Take my advice: Use a single field to represent complex numbers!

When creating data entry applications, it is often tempting to represent complex numbers – such as Social Security numbers and telephone numbers – as multiple text boxes, like this:

image

The thought is that this simplifies data entry by allowing the end-user to focus on the numbers, not the formatting. Sounds good. But, I’m here to tell you that I have been down this road. It is paved with good intentions. But, you do not want to end up where it will take you.

For brevity, let’s just cut to my preferred solution:

  1. Use a single text box to represent the complex number
  2. Use a RequiredFieldValidator to ensure that users don’t skip the field (if necessary)
    • With multiple fields, you’d have to write your own custom validator control.
  3. Use a RegularExpressionValidator to ensure that the data is in an acceptable format
    • You could split the regular expression into three shorter regular expressions, I suppose. But, why would you want to edit the working regex you grabbed off the Intertubes? That would require you to understand the thing!

The advantages of this approach are:

  1. Users can enter raw numbers or formatted text (which helps when the user is trying to copy/paste)
  2. Users can copy/paste in one shot
  3. Users don’t have to tab between extra fields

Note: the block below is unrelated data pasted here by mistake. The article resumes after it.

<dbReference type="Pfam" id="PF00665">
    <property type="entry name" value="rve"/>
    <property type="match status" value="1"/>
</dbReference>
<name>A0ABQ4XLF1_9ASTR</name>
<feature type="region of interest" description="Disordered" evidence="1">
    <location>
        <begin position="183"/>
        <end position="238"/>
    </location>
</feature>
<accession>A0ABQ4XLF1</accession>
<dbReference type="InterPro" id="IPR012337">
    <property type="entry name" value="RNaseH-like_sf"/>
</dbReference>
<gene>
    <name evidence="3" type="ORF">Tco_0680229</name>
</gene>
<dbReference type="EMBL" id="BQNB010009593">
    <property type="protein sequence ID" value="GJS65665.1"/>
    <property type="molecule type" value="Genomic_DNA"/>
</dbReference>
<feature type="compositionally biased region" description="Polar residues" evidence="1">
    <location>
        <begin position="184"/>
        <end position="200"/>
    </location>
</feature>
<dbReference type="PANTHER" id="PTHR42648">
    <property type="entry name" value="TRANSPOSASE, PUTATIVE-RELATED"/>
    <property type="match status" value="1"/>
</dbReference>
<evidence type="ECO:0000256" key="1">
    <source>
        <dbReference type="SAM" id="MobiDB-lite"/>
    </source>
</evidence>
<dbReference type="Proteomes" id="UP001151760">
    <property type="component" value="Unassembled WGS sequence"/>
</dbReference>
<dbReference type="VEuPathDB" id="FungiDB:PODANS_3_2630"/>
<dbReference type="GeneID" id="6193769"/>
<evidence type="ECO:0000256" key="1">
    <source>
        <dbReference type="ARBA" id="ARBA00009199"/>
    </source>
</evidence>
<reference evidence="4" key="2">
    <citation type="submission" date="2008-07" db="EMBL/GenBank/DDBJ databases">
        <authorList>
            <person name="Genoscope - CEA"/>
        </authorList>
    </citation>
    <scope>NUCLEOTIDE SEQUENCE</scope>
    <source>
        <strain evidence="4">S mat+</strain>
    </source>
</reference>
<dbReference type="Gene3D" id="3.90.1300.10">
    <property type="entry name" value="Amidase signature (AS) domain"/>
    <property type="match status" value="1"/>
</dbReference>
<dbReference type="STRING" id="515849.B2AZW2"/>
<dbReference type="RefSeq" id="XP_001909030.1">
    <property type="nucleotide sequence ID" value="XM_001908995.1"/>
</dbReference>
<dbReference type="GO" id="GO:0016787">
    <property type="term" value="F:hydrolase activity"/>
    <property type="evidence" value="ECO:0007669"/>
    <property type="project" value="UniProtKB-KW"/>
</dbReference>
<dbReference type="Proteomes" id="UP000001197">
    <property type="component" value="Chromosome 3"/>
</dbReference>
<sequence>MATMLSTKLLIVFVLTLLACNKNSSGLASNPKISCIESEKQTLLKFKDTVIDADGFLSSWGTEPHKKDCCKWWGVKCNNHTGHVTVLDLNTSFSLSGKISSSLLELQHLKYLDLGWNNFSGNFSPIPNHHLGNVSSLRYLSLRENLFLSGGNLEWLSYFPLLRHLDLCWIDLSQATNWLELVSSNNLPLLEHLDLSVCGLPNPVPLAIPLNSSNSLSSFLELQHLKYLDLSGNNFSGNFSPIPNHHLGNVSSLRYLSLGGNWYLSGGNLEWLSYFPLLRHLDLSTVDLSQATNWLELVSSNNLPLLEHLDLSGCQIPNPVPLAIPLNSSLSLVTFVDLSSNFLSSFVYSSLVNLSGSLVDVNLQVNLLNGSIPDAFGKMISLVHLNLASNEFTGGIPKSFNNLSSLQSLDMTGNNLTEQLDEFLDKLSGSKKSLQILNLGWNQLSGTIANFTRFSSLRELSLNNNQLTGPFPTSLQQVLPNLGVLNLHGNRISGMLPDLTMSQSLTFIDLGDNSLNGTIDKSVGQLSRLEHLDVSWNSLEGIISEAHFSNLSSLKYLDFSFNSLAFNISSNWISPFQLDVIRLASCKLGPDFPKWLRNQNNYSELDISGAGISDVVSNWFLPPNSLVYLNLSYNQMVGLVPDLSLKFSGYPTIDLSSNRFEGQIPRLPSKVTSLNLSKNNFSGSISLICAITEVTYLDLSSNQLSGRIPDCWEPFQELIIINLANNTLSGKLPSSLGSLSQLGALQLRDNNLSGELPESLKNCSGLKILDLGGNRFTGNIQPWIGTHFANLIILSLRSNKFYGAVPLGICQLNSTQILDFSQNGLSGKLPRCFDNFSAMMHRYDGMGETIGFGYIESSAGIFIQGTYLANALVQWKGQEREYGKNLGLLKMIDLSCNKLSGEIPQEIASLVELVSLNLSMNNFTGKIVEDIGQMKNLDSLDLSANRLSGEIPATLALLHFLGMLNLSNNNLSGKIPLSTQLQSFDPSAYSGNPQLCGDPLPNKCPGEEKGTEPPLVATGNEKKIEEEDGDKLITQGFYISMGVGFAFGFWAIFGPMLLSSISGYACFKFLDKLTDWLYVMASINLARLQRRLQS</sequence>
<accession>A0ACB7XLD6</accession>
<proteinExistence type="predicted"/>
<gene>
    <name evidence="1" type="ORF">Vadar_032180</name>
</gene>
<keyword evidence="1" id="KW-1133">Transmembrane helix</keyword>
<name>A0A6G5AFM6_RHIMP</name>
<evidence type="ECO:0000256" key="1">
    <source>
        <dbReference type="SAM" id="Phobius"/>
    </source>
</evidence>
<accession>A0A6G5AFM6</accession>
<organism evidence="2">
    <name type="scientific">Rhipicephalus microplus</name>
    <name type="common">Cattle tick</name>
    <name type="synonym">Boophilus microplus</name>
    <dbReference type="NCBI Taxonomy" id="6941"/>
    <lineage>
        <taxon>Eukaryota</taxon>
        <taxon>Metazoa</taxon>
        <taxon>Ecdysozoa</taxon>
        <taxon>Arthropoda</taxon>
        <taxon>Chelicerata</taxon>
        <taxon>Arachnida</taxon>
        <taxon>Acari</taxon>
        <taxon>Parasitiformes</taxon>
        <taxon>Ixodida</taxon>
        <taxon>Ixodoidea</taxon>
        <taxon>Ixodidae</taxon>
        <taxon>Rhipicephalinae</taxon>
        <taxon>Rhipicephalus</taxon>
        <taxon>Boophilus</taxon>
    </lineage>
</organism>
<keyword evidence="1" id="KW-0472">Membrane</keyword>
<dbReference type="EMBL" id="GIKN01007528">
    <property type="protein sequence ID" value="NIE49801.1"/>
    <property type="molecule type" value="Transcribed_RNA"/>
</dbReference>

4. Users can use Backspace and arrow keys to fix typos (without tabbing/clicking around)
  5. Programmers don’t have to write code to parse/concatenate the fields
  6. Programmers don’t have to write custom validator code

Everybody wins! And, just to prove how simple it is, here’s the code for Social Security Numbers and North American telephone numbers:

Social Security Numbers

<asp:Label ID="SSNLabel" runat="server" Text="SSN:"/>
<asp:TextBox ID="SSNTextBox" runat="server"/>
<asp:RequiredFieldValidator runat="server" Display="Dynamic"
  ID="SSNRequiredFieldValidator" 
  ControlToValidate="SSNTextBox" 
  ErrorMessage="SSN is a required field."/>
<asp:RegularExpressionValidator runat="server" Display="Dynamic"
  ID="SSNRegularExpressionValidator" 
  ControlToValidate="SSNTextBox" 
  ErrorMessage="Please enter a valid SSN." 
  ValidationExpression="^\d{3}[- ]?\d{2}[- ]?\d{4}$"/>

Note: The regular expression above allows formatted SSNs as well as raw numbers. Spaces and hyphens are considered acceptable delimiters, but are not required.

North American Telephone Numbers

<asp:Label ID="PhoneNumberLabel" runat="server" Text="Phone Number:"/>
<asp:TextBox ID="PhoneNumberTextBox" runat="server"/>
<asp:RequiredFieldValidator runat="server" Display="Dynamic"
  ID="PhoneNumberRequiredFieldValidator" 
  ControlToValidate="PhoneNumberTextBox" 
  ErrorMessage="Phone number is a required field."/>
<asp:RegularExpressionValidator runat="server" Display="Dynamic"
  ID="PhoneNumberRegularExpressionValidator" 
  ControlToValidate="PhoneNumberTextBox" 
  ErrorMessage="Please enter a valid phone number, including area code." 
  ValidationExpression="^(?:\([2-9]\d{2}\)\ ?|[2-9]\d{2}[- ]?)[2-9]\d{2}[- ]?\d{4}$"/>

Note: The North American Numbering Plan (NANP) specifies that the area code and prefix must not begin with 0 or 1, for obvious reasons. The regular expression above validates this. It also handles complex formats as well as raw numbers. Spaces and hyphens are considered acceptable delimiters, but are not required. The area code may or may not be wrapped in parentheses, and may or may not include a space (but not a hyphen) after the trailing parenthesis.